OSF (Optronique Secteur Frontal)

On the other hand, the OSF (Optronique Secteur Frontal) on the Rafale has been an integral part of the aircraft’s sensor suite since its inception because the Aéronavale retained a medium-range InfraRed seeker missile in the shape of the MICA-IR to enable passive BVR engagements.

Super Hornet’s sensors are all externally added, as is its podded IRST. An infrared search and track (IRST) system is a method for detecting and tracking objects which give off infrared radiation. The aircraft has a poor track record for adding new sensors while still maintaining high operational availability and dependability.

Where do both jets stand in terms of Within visual range combat? 

The Rafale M would have a significant advantage over a Super Hornet if they were both flying within visual range of each other. With external loads and altitudes above 25,000ft, the Super Hornet’s performance drops substantially.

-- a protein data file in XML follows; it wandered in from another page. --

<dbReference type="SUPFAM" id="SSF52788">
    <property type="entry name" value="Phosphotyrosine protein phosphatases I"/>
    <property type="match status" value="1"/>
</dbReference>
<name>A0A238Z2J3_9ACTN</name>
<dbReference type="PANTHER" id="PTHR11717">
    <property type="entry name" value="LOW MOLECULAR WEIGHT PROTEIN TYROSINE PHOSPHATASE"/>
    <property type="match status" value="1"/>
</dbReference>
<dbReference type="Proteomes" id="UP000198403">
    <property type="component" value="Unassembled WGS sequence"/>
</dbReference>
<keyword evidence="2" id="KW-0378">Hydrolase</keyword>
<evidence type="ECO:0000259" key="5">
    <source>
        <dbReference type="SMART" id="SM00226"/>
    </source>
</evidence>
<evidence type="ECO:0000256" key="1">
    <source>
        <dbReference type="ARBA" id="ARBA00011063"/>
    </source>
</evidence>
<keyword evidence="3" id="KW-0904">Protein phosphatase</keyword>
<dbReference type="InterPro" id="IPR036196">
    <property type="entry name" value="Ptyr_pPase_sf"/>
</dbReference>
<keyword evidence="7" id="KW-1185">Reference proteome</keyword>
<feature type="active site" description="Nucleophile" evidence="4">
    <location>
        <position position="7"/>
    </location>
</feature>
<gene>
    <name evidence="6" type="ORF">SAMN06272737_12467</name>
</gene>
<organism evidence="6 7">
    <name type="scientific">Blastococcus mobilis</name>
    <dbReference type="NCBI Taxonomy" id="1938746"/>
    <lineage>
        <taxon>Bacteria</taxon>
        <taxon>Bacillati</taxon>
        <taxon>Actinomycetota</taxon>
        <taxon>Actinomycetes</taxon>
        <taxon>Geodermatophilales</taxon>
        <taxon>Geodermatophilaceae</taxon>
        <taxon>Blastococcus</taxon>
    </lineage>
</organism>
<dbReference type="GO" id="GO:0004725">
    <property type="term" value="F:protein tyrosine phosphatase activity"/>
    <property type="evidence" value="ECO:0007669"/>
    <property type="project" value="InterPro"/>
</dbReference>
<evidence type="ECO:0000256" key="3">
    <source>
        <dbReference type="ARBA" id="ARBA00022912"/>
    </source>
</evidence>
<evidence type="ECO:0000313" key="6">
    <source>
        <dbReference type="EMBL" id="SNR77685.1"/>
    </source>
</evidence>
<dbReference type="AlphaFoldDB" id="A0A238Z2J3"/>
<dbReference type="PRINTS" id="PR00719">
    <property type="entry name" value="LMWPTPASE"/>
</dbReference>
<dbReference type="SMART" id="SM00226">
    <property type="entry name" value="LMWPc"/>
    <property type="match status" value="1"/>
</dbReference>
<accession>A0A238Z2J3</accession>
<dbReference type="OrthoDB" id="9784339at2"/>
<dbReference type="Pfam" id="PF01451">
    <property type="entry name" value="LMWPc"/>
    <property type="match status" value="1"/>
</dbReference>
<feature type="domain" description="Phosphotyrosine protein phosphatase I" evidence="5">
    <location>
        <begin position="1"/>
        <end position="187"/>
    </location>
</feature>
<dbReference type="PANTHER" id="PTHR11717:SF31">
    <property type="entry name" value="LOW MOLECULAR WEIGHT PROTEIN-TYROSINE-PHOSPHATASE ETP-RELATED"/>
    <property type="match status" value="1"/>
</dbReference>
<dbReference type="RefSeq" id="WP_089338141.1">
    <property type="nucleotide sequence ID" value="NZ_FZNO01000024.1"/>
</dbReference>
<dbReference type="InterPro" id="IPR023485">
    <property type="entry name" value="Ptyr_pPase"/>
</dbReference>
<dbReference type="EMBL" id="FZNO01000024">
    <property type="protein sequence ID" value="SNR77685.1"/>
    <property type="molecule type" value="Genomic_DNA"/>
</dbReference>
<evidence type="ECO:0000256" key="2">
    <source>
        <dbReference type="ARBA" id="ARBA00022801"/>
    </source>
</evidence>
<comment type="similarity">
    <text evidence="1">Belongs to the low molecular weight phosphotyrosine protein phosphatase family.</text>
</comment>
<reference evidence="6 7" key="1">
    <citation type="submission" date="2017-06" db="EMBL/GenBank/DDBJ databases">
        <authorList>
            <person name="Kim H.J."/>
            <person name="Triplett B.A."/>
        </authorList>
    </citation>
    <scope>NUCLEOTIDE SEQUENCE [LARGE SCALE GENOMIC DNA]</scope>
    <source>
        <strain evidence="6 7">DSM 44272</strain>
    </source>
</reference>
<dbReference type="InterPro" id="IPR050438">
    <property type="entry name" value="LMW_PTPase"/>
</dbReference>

The Rafale M can outperform the Super Hornet in immediate and sustained turn rates at all comparable loads and altitudes, but it excels at altitudes below 35,000ft.

The Rafale M generates massive lift, has much better thrust-to-weight at combat loadings, and has superior acceleration. The Super Hornet has superior high-alpha “nose pointing” capabilities in the initial merge, but if the pilot fails to kill the Rafale M during that one initial maneuver, it will find itself with almost no energy and unable to sustain maneuvers or accelerate away.

The Mica and the AIM-9X missiles are potent WVR weapons with unique off-boresight capabilities. Notably the Mica’s “Parthian shot” potential. In addition, Mica has more kinetic energy than the AIM-9X because it can draw 50g, is faster off the rail, and has a longer burn.


The successful Joint Helmet-Mounted Cueing System (JHMCS), which is only now equipped on the Super Hornet, increases the chance of a kill during the initial merge and “bug nose pointing magic” turn.